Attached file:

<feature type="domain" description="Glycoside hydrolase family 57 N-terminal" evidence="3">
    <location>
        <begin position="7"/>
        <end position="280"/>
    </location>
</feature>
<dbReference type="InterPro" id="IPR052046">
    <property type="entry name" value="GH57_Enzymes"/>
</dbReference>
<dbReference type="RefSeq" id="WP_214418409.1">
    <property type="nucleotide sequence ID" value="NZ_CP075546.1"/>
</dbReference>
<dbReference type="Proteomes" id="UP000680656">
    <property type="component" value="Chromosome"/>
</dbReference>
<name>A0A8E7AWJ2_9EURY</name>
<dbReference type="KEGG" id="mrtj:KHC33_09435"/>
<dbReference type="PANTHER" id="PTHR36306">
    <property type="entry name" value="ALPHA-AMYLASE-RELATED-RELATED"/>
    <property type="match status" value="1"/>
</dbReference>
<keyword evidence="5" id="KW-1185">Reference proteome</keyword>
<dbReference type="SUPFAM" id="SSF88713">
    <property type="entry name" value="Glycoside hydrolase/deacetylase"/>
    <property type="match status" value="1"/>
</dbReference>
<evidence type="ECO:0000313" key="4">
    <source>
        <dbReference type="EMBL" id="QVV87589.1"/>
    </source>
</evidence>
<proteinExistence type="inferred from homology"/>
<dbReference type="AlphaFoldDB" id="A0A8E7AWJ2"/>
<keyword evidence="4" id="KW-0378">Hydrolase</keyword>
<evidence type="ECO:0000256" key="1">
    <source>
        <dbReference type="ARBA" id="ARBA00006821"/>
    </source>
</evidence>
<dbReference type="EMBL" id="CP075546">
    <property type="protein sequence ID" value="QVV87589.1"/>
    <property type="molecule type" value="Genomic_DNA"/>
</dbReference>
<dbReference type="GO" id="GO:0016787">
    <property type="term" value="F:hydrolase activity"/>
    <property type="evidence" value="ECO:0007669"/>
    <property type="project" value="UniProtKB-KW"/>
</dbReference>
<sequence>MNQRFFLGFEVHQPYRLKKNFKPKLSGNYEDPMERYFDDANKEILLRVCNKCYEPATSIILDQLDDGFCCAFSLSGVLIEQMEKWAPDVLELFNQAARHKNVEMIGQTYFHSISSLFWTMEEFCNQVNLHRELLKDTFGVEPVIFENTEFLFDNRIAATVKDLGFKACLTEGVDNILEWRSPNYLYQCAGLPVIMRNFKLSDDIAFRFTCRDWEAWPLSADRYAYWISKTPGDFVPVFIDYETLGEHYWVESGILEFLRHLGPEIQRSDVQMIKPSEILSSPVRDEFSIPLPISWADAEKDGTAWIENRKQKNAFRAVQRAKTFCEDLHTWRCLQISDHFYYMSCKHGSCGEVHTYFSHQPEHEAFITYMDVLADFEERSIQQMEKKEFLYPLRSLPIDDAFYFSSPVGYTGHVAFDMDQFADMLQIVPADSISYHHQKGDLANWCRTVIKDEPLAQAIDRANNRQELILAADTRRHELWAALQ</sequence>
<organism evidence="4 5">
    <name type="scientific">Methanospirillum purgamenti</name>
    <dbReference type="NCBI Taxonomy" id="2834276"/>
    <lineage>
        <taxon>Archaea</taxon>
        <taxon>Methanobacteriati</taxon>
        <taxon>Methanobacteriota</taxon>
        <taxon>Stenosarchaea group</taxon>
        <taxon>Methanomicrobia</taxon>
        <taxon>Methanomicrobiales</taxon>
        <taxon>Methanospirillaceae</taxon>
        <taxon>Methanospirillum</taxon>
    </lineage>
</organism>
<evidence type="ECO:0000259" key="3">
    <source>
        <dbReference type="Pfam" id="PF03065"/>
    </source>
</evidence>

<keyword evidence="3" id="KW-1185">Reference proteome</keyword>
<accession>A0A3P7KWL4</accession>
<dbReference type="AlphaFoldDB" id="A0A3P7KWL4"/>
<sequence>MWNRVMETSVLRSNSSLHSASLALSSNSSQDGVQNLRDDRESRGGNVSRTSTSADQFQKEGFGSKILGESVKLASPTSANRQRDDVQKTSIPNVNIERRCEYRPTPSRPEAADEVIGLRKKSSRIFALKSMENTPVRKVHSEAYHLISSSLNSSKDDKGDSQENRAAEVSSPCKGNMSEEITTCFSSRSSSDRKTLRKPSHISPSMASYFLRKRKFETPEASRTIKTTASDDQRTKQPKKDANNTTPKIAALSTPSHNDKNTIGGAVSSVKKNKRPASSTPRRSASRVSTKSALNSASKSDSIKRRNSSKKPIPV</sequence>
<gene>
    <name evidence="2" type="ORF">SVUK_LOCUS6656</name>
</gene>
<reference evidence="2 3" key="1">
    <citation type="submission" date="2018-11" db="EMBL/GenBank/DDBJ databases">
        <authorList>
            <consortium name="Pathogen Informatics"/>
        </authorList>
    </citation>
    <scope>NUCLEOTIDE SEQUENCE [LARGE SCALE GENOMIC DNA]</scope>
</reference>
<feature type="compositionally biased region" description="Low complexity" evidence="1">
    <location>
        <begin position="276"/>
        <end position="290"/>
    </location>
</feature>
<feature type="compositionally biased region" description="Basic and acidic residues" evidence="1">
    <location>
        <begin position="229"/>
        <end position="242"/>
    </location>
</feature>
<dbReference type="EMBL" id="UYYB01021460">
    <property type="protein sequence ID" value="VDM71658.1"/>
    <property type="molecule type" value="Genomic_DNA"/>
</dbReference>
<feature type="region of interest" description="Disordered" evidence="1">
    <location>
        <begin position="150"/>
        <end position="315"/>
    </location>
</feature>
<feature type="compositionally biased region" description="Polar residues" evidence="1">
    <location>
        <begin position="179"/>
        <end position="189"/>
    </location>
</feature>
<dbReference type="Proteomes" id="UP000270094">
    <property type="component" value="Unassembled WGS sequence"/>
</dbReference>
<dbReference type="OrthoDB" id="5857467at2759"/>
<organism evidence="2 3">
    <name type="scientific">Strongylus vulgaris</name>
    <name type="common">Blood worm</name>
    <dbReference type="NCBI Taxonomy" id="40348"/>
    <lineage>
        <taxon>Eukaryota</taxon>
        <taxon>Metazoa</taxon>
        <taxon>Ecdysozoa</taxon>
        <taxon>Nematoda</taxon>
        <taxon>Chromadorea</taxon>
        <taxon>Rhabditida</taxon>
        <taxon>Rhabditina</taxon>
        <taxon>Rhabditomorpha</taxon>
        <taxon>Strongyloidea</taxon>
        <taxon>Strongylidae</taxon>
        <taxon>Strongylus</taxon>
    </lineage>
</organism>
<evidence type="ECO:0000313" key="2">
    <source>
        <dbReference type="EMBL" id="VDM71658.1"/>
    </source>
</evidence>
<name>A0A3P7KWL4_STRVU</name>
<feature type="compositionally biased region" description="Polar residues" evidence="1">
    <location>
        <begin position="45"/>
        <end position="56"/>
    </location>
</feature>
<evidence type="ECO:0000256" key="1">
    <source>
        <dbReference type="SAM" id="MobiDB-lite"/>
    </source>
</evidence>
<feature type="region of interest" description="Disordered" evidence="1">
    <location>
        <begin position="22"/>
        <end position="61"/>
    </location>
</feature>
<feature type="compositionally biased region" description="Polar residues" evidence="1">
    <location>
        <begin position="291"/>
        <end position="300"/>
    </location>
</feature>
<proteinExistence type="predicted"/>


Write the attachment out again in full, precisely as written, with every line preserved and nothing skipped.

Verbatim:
<feature type="domain" description="Glycoside hydrolase family 57 N-terminal" evidence="3">
    <location>
        <begin position="7"/>
        <end position="280"/>
    </location>
</feature>
<dbReference type="InterPro" id="IPR052046">
    <property type="entry name" value="GH57_Enzymes"/>
</dbReference>
<dbReference type="RefSeq" id="WP_214418409.1">
    <property type="nucleotide sequence ID" value="NZ_CP075546.1"/>
</dbReference>
<dbReference type="Proteomes" id="UP000680656">
    <property type="component" value="Chromosome"/>
</dbReference>
<name>A0A8E7AWJ2_9EURY</name>
<dbReference type="KEGG" id="mrtj:KHC33_09435"/>
<dbReference type="PANTHER" id="PTHR36306">
    <property type="entry name" value="ALPHA-AMYLASE-RELATED-RELATED"/>
    <property type="match status" value="1"/>
</dbReference>
<keyword evidence="5" id="KW-1185">Reference proteome</keyword>
<dbReference type="SUPFAM" id="SSF88713">
    <property type="entry name" value="Glycoside hydrolase/deacetylase"/>
    <property type="match status" value="1"/>
</dbReference>
<evidence type="ECO:0000313" key="4">
    <source>
        <dbReference type="EMBL" id="QVV87589.1"/>
    </source>
</evidence>
<proteinExistence type="inferred from homology"/>
<dbReference type="AlphaFoldDB" id="A0A8E7AWJ2"/>
<keyword evidence="4" id="KW-0378">Hydrolase</keyword>
<evidence type="ECO:0000256" key="1">
    <source>
        <dbReference type="ARBA" id="ARBA00006821"/>
    </source>
</evidence>
<dbReference type="EMBL" id="CP075546">
    <property type="protein sequence ID" value="QVV87589.1"/>
    <property type="molecule type" value="Genomic_DNA"/>
</dbReference>
<dbReference type="GO" id="GO:0016787">
    <property type="term" value="F:hydrolase activity"/>
    <property type="evidence" value="ECO:0007669"/>
    <property type="project" value="UniProtKB-KW"/>
</dbReference>
<sequence>MNQRFFLGFEVHQPYRLKKNFKPKLSGNYEDPMERYFDDANKEILLRVCNKCYEPATSIILDQLDDGFCCAFSLSGVLIEQMEKWAPDVLELFNQAARHKNVEMIGQTYFHSISSLFWTMEEFCNQVNLHRELLKDTFGVEPVIFENTEFLFDNRIAATVKDLGFKACLTEGVDNILEWRSPNYLYQCAGLPVIMRNFKLSDDIAFRFTCRDWEAWPLSADRYAYWISKTPGDFVPVFIDYETLGEHYWVESGILEFLRHLGPEIQRSDVQMIKPSEILSSPVRDEFSIPLPISWADAEKDGTAWIENRKQKNAFRAVQRAKTFCEDLHTWRCLQISDHFYYMSCKHGSCGEVHTYFSHQPEHEAFITYMDVLADFEERSIQQMEKKEFLYPLRSLPIDDAFYFSSPVGYTGHVAFDMDQFADMLQIVPADSISYHHQKGDLANWCRTVIKDEPLAQAIDRANNRQELILAADTRRHELWAALQ</sequence>
<organism evidence="4 5">
    <name type="scientific">Methanospirillum purgamenti</name>
    <dbReference type="NCBI Taxonomy" id="2834276"/>
    <lineage>
        <taxon>Archaea</taxon>
        <taxon>Methanobacteriati</taxon>
        <taxon>Methanobacteriota</taxon>
        <taxon>Stenosarchaea group</taxon>
        <taxon>Methanomicrobia</taxon>
        <taxon>Methanomicrobiales</taxon>
        <taxon>Methanospirillaceae</taxon>
        <taxon>Methanospirillum</taxon>
    </lineage>
</organism>
<evidence type="ECO:0000259" key="3">
    <source>
        <dbReference type="Pfam" id="PF03065"/>
    </source>
</evidence>

<keyword evidence="3" id="KW-1185">Reference proteome</keyword>
<accession>A0A3P7KWL4</accession>
<dbReference type="AlphaFoldDB" id="A0A3P7KWL4"/>
<sequence>MWNRVMETSVLRSNSSLHSASLALSSNSSQDGVQNLRDDRESRGGNVSRTSTSADQFQKEGFGSKILGESVKLASPTSANRQRDDVQKTSIPNVNIERRCEYRPTPSRPEAADEVIGLRKKSSRIFALKSMENTPVRKVHSEAYHLISSSLNSSKDDKGDSQENRAAEVSSPCKGNMSEEITTCFSSRSSSDRKTLRKPSHISPSMASYFLRKRKFETPEASRTIKTTASDDQRTKQPKKDANNTTPKIAALSTPSHNDKNTIGGAVSSVKKNKRPASSTPRRSASRVSTKSALNSASKSDSIKRRNSSKKPIPV</sequence>
<gene>
    <name evidence="2" type="ORF">SVUK_LOCUS6656</name>
</gene>
<reference evidence="2 3" key="1">
    <citation type="submission" date="2018-11" db="EMBL/GenBank/DDBJ databases">
        <authorList>
            <consortium name="Pathogen Informatics"/>
        </authorList>
    </citation>
    <scope>NUCLEOTIDE SEQUENCE [LARGE SCALE GENOMIC DNA]</scope>
</reference>
<feature type="compositionally biased region" description="Low complexity" evidence="1">
    <location>
        <begin position="276"/>
        <end position="290"/>
    </location>
</feature>
<feature type="compositionally biased region" description="Basic and acidic residues" evidence="1">
    <location>
        <begin position="229"/>
        <end position="242"/>
    </location>
</feature>
<dbReference type="EMBL" id="UYYB01021460">
    <property type="protein sequence ID" value="VDM71658.1"/>
    <property type="molecule type" value="Genomic_DNA"/>
</dbReference>
<feature type="region of interest" description="Disordered" evidence="1">
    <location>
        <begin position="150"/>
        <end position="315"/>
    </location>
</feature>
<feature type="compositionally biased region" description="Polar residues" evidence="1">
    <location>
        <begin position="179"/>
        <end position="189"/>
    </location>
</feature>
<dbReference type="Proteomes" id="UP000270094">
    <property type="component" value="Unassembled WGS sequence"/>
</dbReference>
<dbReference type="OrthoDB" id="5857467at2759"/>
<organism evidence="2 3">
    <name type="scientific">Strongylus vulgaris</name>
    <name type="common">Blood worm</name>
    <dbReference type="NCBI Taxonomy" id="40348"/>
    <lineage>
        <taxon>Eukaryota</taxon>
        <taxon>Metazoa</taxon>
        <taxon>Ecdysozoa</taxon>
        <taxon>Nematoda</taxon>
        <taxon>Chromadorea</taxon>
        <taxon>Rhabditida</taxon>
        <taxon>Rhabditina</taxon>
        <taxon>Rhabditomorpha</taxon>
        <taxon>Strongyloidea</taxon>
        <taxon>Strongylidae</taxon>
        <taxon>Strongylus</taxon>
    </lineage>
</organism>
<evidence type="ECO:0000313" key="2">
    <source>
        <dbReference type="EMBL" id="VDM71658.1"/>
    </source>
</evidence>
<name>A0A3P7KWL4_STRVU</name>
<feature type="compositionally biased region" description="Polar residues" evidence="1">
    <location>
        <begin position="45"/>
        <end position="56"/>
    </location>
</feature>
<evidence type="ECO:0000256" key="1">
    <source>
        <dbReference type="SAM" id="MobiDB-lite"/>
    </source>
</evidence>
<feature type="region of interest" description="Disordered" evidence="1">
    <location>
        <begin position="22"/>
        <end position="61"/>
    </location>
</feature>
<feature type="compositionally biased region" description="Polar residues" evidence="1">
    <location>
        <begin position="291"/>
        <end position="300"/>
    </location>
</feature>
<proteinExistence type="predicted"/>